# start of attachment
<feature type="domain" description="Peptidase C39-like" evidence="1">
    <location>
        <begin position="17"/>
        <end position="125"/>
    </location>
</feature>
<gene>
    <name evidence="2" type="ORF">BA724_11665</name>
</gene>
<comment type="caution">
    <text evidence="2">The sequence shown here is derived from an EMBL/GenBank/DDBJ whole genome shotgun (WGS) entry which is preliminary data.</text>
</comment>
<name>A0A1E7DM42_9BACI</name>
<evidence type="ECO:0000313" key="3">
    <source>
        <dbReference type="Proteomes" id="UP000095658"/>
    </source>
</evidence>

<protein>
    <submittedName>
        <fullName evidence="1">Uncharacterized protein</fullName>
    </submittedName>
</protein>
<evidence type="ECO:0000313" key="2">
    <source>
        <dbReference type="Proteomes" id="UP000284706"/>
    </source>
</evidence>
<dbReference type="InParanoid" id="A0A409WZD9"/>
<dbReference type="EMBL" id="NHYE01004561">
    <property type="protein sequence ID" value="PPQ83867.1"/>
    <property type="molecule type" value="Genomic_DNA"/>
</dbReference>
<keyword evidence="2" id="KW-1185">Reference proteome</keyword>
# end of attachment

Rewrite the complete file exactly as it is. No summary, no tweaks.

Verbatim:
<feature type="domain" description="Peptidase C39-like" evidence="1">
    <location>
        <begin position="17"/>
        <end position="125"/>
    </location>
</feature>
<gene>
    <name evidence="2" type="ORF">BA724_11665</name>
</gene>
<comment type="caution">
    <text evidence="2">The sequence shown here is derived from an EMBL/GenBank/DDBJ whole genome shotgun (WGS) entry which is preliminary data.</text>
</comment>
<name>A0A1E7DM42_9BACI</name>
<evidence type="ECO:0000313" key="3">
    <source>
        <dbReference type="Proteomes" id="UP000095658"/>
    </source>
</evidence>

<protein>
    <submittedName>
        <fullName evidence="1">Uncharacterized protein</fullName>
    </submittedName>
</protein>
<evidence type="ECO:0000313" key="2">
    <source>
        <dbReference type="Proteomes" id="UP000284706"/>
    </source>
</evidence>
<dbReference type="InParanoid" id="A0A409WZD9"/>
<dbReference type="EMBL" id="NHYE01004561">
    <property type="protein sequence ID" value="PPQ83867.1"/>
    <property type="molecule type" value="Genomic_DNA"/>
</dbReference>
<keyword evidence="2" id="KW-1185">Reference proteome</keyword>